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Buying Land

Opportunities in the California Almond Tree Farm Market in 2024

March 27, 2024

Farmland revenues across the board in 2024 are looking to be lower than in recent years, but this is especially true in the almond tree farm market of central California where I operate. Investors interested in purchasing an almond tree farm should beware that good deals are coming in 2024, particularly for those with cash on hand.

The commercial production of almonds is currently going through a market crash that will likely prompt a large number of almond-producing farmland owners to consider selling in 2024. An oversupply of almonds has caused grower pricing to be so soft that revenues to recapture costs to produce are falling short. Even the best-yielding almond tree farms with no debt to service are struggling to cover cultural, water, harvesting, and property tax expenses.

Here’s what to know about almond farms in 2024!

What Do Decreasing Revenues Mean for Tree Farm Upkeep?

Most almond farmers today have not experienced such a sharp and prolonged downturn since the market over the past two decades has been profitable. When farm revenues decrease, producers tend to look for ways to reduce spending, even at the risk of harming the plant. Since trees are considered “permanent crops,” they need to be maintained properly to stay healthy and productive.

When revenues are less than expenses for a long enough time, owners are faced with difficult business decisions to reduce costs which can put the orchard in long-term jeopardy of getting back to full production.

More tree farms that are planted in orchards are saturating the market. In 2020, when almond prices were $2.25 per pound, good orchards were selling for $40,000 per acre. Those same orchards are now on the market between $25,000 to $30,000 per acre and are not moving quickly. When I drive around the nut-producing areas in Central California, I see almond orchards that are not as well kept as in previous years, many sporting “for sale” signs.

Lenders that underwrote $2.00+ almonds, $3.00+ pistachios, and $1.50+ walnuts are nervous that borrowers will not be able to cover mortgage payments. In early 2023, members within the industry expressed optimism of short-term price recovery but this has not materialized.

Why is Now a Great Time to Purchase an Almond Tree Farm?

As everything cycles, now is a great time to be a buyer because I believe we are currently at rock bottom. California is currently squeezing down on water usage with newly implemented water regulations intended to create a sustainable future water supply likely to sharply reduce the acreage footprint of production agriculture.

Since Central California has the only climate in the US suitable to grow almond crops, reduced acreage over time will reduce overall output of these almond tree farms. Once the supply gets back in line with demand, pricing is likely to bounce back to profitable levels.

How Can You Capitalize On This Opportunity?

Ag investors with cash have the upper hand when it comes to negotiating the best prices on California almond tree farms for sale in 2024. When tree crop types are losing money, the farm is only worth the value of the real estate that it sits on and perhaps some of the irrigation improvements. That said, it is my opinion that Central California land with reliable water supplies is valued between $18,000 – $25,000 per acre. Land with groundwater only is worth between $4,000 – $15,000 per acre due to pumping restrictions.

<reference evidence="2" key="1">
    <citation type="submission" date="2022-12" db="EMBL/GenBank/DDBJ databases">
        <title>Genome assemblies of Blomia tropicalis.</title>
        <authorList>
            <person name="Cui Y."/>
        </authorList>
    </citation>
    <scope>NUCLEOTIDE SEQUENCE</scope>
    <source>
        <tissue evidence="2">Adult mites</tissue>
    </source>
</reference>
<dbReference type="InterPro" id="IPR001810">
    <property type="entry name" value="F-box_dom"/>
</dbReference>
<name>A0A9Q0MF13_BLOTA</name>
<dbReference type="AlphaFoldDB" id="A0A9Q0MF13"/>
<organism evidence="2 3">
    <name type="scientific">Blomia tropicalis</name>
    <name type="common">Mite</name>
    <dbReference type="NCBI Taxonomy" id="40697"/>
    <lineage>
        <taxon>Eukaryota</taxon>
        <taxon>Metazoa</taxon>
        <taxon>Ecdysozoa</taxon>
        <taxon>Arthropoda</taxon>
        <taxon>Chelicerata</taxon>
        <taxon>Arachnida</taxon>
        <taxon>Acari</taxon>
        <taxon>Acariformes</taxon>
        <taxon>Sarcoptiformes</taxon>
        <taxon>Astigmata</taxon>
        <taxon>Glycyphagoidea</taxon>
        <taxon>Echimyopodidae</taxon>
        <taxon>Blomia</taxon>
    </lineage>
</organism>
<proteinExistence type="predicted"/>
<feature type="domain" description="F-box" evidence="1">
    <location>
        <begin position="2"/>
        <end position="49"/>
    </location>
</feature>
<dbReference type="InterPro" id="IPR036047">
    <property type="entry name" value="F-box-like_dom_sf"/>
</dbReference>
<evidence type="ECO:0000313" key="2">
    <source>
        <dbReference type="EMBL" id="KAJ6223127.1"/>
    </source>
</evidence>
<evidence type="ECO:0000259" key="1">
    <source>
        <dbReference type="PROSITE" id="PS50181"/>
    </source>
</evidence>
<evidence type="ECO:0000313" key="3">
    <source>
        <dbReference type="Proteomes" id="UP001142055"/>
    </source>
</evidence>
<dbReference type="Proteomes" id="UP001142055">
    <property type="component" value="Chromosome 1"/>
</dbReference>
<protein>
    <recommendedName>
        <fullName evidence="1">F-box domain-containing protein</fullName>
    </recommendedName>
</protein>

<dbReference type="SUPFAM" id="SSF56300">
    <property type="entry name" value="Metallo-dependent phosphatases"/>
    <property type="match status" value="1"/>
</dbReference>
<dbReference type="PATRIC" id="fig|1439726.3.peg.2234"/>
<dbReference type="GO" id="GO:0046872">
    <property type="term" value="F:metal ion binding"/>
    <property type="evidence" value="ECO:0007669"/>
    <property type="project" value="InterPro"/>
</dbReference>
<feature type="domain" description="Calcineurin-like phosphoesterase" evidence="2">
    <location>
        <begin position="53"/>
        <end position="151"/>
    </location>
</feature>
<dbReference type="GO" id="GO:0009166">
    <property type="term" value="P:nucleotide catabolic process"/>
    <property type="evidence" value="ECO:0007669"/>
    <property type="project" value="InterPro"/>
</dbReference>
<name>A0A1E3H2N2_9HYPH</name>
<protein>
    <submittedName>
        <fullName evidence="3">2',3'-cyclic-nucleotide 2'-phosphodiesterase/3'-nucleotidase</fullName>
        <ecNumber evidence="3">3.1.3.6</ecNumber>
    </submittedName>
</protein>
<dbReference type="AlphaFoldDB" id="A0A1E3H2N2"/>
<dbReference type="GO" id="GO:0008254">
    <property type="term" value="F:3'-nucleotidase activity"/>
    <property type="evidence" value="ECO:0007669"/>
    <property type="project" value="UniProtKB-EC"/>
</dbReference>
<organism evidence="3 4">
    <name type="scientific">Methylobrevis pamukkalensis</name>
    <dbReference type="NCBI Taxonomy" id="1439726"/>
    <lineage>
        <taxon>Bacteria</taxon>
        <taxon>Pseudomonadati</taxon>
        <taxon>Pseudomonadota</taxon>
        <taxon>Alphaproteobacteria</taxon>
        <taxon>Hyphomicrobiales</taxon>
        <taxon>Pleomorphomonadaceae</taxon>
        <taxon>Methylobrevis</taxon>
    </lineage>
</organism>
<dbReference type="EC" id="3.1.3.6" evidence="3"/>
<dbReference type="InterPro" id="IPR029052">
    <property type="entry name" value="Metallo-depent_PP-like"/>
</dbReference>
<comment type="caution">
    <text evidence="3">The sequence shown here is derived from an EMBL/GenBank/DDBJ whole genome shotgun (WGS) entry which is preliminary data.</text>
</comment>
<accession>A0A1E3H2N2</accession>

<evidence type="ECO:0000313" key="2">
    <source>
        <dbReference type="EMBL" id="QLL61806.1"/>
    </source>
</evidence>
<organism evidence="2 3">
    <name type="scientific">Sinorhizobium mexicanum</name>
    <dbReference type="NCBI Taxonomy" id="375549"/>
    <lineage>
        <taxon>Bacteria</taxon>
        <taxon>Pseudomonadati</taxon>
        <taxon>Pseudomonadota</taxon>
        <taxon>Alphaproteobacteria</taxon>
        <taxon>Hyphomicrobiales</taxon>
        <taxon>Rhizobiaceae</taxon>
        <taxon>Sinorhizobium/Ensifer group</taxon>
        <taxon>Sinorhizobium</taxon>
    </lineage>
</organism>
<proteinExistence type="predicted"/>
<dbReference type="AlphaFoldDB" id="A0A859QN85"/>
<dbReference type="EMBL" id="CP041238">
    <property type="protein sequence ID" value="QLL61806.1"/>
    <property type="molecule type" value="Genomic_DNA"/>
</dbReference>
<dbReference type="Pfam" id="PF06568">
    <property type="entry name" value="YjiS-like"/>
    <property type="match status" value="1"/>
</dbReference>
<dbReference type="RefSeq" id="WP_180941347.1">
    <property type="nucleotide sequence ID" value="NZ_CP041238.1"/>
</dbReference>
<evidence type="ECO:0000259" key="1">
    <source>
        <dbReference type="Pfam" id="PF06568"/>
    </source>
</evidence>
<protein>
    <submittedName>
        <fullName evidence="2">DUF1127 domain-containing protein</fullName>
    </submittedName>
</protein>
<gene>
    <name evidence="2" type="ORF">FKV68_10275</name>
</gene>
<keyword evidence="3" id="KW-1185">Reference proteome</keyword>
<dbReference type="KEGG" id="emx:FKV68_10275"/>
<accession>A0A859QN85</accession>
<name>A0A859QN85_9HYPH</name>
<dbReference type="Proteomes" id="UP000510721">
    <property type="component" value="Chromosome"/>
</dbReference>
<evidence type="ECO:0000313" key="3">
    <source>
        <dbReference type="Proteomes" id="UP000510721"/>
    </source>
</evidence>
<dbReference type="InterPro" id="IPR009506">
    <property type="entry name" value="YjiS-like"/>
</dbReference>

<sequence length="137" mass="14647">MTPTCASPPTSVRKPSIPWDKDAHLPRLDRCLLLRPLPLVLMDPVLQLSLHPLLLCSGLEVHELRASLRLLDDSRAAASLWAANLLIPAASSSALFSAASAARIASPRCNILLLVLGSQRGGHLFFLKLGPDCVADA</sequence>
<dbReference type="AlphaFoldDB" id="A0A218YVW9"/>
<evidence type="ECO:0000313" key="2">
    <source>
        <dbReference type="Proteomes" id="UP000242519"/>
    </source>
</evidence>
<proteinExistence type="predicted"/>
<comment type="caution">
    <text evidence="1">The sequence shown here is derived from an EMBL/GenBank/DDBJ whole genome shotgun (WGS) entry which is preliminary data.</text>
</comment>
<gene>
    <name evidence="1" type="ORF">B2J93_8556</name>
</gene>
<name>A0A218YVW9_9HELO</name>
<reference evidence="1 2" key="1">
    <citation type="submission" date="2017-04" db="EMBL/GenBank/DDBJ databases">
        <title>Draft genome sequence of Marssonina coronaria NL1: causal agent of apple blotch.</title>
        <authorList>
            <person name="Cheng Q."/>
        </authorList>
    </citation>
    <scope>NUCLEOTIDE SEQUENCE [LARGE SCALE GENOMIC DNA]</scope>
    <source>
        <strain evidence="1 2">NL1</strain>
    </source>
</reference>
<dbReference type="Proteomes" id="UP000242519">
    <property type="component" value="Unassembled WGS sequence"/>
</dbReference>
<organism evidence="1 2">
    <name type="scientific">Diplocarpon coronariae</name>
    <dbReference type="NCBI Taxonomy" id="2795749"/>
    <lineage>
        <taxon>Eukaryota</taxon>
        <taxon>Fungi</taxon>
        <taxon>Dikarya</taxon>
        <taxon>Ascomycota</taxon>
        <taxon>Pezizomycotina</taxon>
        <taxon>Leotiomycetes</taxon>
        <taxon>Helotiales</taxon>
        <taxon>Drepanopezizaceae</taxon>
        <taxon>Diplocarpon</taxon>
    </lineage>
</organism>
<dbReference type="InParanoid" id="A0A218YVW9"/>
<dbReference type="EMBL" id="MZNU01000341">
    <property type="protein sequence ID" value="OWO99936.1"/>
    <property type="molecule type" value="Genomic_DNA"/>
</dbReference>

As with all economic cycles, downturns create suffering for some and good deals for others. I believe almond prices will rebound back to $2.50 – $3.00 per pound before 2028. Orchards that produce 3,000 pounds per acre at $2.50 per pound will have gross revenues of $7,500 per acre. Expenses at $4,500 per acre generate net income at $3,000 per acre before debt service. Orchards purchased at $20,000 per acre will return a 15% capitalization rate. Those who capitalize on the current market downturn may be able to reap benefits in a few years.

Since there are a lot of choices in land acquisitions, any buyer should want assurances as to exactly what they are buying. If you need a qualified professional to properly vet a property listed with another brokerage firm, I can apply my farm management experience to scrutinize and provide diligence on improvements such as plants and equipment plus provide analysis on water, operations, and property management. 

If you’re looking for an exclusive representative to thoroughly investigate and evaluate a potential purchase, please contact me at or reach out to your local Land Professional!

About the Author
Brian Neufeld joined the National Land Realty team of Land Professionals in October 2023. Before coming to National Land Realty, Brian received his bachelor’s degree in ag systems management from California Polytechnic State University San Luis Obispo and is a co-owner of Canopy Ag Farm Management headquartered in Bakersfield, California. Brian is also an active member of the California Ag Leadership Foundation. In his free time, Brian enjoys trap shooting and spending time with his friends and family. He and his wife, Kellie, are based out of Exeter, California, where they live with their three children, Hank, Annie, and Lucy, as well as their four dogs.